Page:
Antibiotics are critical to effectively treat infections. But unnecessary or inappropriate use can cause harm to patients or contribute to antibiotic resistance.
“Antimicrobial stewardship works to evaluate how antibiotics are prescribed by clinicians and used by patients and to improve use by promoting optimal antibiotic drug regimens: dose, duration, as well as route of administration,” shares Jessica McDonald, pharmacist, PharmD, co-lead for Mount Nittany Medical Center’s antimicrobial stewardship program. “We look at everything from appropriate use and not overusing, which can lead to resistance and other infections, to education on evidence-based guidelines.”
The service began in 2012 with three pharmacists and an infectious disease physician working on projects. It has since grown into the multi-disciplinary team it is today with responsibility for implementing and maintaining treatment guidelines, education, order sets, and ensuring compliance with regulation. Individuals from pharmacy, pulmonary and critical care, infection prevention and control, microbiology lab, hospitalists, and the emergency department meet monthly.
The program follows The Joint Commission Standards as part of accreditation, as well as the Centers for Disease Control and Prevention (CDC) Core Elements of leadership commitment, accountability, drug expertise, action, tracking, reporting, and education. The Joint Commission is an independent organization that accredits and certifies healthcare organizations across the country and promotes safe, effective care.
The program offers many services across the Medical Center, all with the goals of improving patient outcomes, slowing the emergence of antimicrobial resistance, and decreasing healthcare costs.
“One of the things we do is assist in the development of an annual antibiogram,” explains Amanda Holyk, pharmacist, PharmD, BCCCP, co-lead for the program. “It provides pharmacists and providers with local antibiotic susceptibility. Local resistance patterns look completely different from New York City or somewhere out west. The antibiogram helps in selecting an antibiotic and preserving its effectiveness.”
Selecting the appropriate antibiotic, dose, duration, and route of administration is challenging. The CDC estimates that 20-50% of antibiotic use across the healthcare industry is inappropriate.
“We review patient antibiotic therapy at the bedside level on a daily basis to ensure it’s appropriate for the particular infection, that it’s not too broad or too narrow for the patient, which has the potential for long term implications,” shares Holyk.
They also work to optimize dosage based on the site of infection. An antibiotic used to treat the same infection in the lungs or bladder may need a different dosage due to variances in drug penetration. Liver or kidney dysfunction is also factored in. Pharmacy consult services are offered seven days a week to help prescribers select the right treatment for each patient.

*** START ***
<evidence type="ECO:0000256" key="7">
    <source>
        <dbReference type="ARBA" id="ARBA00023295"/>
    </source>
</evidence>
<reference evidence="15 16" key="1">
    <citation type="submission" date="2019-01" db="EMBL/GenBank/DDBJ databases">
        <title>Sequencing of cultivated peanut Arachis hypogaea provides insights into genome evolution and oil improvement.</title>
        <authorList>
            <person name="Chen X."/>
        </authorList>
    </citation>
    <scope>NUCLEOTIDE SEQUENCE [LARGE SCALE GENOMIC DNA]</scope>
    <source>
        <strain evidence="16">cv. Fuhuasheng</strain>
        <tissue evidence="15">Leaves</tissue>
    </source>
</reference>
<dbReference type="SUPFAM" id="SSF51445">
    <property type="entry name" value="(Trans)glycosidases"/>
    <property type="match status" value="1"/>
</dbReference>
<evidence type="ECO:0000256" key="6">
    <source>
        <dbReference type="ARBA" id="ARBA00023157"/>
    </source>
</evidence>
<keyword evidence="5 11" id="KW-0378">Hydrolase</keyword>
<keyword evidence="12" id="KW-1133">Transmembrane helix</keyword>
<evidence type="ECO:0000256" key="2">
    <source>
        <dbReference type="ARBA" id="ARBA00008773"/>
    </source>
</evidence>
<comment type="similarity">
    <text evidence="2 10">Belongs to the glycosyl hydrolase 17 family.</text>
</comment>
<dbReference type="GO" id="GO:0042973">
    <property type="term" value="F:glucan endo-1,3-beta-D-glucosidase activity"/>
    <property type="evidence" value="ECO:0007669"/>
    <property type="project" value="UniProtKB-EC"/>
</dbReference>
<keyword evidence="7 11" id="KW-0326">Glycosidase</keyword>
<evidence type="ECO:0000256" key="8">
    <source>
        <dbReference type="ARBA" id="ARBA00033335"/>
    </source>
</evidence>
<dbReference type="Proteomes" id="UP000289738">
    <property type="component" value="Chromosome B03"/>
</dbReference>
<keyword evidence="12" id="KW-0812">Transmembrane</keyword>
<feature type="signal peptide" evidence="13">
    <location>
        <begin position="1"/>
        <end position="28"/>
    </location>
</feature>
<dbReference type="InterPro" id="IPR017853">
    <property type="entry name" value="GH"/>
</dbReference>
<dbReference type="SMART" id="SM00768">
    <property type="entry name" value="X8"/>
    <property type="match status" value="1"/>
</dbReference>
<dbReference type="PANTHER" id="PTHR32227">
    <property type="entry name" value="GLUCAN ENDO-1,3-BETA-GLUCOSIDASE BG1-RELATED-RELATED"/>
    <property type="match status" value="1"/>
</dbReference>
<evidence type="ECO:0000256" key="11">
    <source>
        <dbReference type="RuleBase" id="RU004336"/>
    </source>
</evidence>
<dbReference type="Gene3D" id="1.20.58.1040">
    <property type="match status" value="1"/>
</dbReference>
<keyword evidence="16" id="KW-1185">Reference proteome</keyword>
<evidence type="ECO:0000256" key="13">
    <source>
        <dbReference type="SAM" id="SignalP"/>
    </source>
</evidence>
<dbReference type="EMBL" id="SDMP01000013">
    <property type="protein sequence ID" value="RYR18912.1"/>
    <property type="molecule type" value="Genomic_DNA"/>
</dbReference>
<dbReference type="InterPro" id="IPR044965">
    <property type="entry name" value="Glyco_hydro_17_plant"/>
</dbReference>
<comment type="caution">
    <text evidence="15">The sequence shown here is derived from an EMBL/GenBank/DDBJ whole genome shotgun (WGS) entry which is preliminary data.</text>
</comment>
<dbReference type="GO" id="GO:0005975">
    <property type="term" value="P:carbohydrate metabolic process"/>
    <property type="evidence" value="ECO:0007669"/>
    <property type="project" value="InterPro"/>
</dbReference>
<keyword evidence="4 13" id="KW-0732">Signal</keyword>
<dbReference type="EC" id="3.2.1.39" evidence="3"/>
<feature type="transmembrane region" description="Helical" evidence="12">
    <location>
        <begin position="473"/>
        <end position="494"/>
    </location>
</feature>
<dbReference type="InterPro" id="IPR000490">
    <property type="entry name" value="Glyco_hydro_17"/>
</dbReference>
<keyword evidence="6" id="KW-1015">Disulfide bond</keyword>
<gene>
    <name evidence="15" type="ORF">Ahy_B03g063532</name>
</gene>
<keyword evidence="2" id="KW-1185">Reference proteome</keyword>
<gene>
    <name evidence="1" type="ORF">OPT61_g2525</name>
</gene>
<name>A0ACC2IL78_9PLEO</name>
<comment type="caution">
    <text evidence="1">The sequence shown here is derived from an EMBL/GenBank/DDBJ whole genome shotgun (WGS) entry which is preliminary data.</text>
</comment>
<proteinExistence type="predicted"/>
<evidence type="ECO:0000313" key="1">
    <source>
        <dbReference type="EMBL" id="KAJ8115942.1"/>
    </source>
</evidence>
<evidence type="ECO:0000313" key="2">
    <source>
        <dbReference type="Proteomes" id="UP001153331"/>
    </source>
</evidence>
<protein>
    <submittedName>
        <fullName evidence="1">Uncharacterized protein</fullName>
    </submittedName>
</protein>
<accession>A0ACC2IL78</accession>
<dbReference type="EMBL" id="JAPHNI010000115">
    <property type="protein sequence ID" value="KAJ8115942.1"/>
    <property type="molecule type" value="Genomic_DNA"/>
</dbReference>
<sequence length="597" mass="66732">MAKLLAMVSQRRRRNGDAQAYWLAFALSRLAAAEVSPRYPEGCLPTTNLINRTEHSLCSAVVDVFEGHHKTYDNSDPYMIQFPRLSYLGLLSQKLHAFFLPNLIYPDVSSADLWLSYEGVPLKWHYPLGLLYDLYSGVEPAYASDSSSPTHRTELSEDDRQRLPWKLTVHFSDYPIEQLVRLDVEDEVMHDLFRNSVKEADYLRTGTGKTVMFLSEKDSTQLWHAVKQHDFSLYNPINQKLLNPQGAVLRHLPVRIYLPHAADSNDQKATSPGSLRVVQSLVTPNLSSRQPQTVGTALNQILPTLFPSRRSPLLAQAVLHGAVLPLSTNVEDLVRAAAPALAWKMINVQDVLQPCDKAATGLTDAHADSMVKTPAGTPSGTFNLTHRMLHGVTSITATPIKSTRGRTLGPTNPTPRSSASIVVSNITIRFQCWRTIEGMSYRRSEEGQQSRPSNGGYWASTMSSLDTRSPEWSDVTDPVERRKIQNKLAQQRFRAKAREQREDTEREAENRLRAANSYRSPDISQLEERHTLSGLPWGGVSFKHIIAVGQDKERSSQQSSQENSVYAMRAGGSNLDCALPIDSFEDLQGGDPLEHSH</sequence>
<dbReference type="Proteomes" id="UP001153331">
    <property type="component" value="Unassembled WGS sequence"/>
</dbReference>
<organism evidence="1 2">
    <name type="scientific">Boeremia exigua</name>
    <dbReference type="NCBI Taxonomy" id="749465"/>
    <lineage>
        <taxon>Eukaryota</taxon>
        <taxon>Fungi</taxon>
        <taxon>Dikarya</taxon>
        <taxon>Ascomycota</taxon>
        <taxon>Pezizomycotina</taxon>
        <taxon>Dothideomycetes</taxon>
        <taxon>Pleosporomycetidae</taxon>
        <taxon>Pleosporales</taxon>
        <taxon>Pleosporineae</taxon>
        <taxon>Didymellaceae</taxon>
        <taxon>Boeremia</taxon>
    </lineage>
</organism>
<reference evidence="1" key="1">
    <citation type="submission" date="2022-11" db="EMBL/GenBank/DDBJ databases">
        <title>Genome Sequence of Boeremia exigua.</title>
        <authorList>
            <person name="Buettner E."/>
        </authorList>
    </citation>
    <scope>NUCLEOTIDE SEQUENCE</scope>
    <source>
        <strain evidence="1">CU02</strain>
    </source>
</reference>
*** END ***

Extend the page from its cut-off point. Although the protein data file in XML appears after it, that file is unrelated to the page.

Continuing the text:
“We have spent a lot of time over the last year or so to improve education of staff—not just pharmacists, but physicians and mid-level providers,” adds McDonald. “And we tailor it to the specific setting they work in. For instance, we held a lunch and learn in the ED based on prescribing specific to the common infections they see.”
With its responsibility for developing and maintaining treatment guidelines and order sets, the program must conduct frequent literature reviews to make sure everyone in the Medical Center is using the most up-to-date evidence to inform care decisions.
The program focuses on the most common conditions, such as lower respiratory infections, urinary tract infections, skin and soft tissue infections, chronic obstructive pulmonary disease (COPD), sepsis, and C. difficile.
Over the past several years the program has worked collaboratively with infection prevention and control to reduce the number of new and recurrent C. difficile infections in the community. Tactics include an order set specific to the infection, outlining preferred antibiotics to both prevent and treat the infection, training pharmacists on appropriate de-escalation protocols for antibiotics, and educating on C. difficile testing and interpretation.
Another highlight of the program is the implementation of a dalbavancin protocol for patients in the emergency department who have a severe skin infection. Traditionally these patients would need to be admitted for a few days to treat the infection. With the protocol, patients receive one intravenous dose of dalbavancin in the emergency department and are then discharged home, without a costly hospital stay and with limited exposure to the healthcare setting.
And yes, the program has been actively involved in Mount Nittany Health’s response to COVID-19, developing treatment guidelines, providing education to staff and providers, and coordinating the Medical Center’s use of remdesivir.
The antimicrobial stewardship program at Mount Nittany Medical Center is a testament of its commitment to provide safe, high-quality, cost-effective care to the community. It is one way we fulfill our mission of making people healthier.
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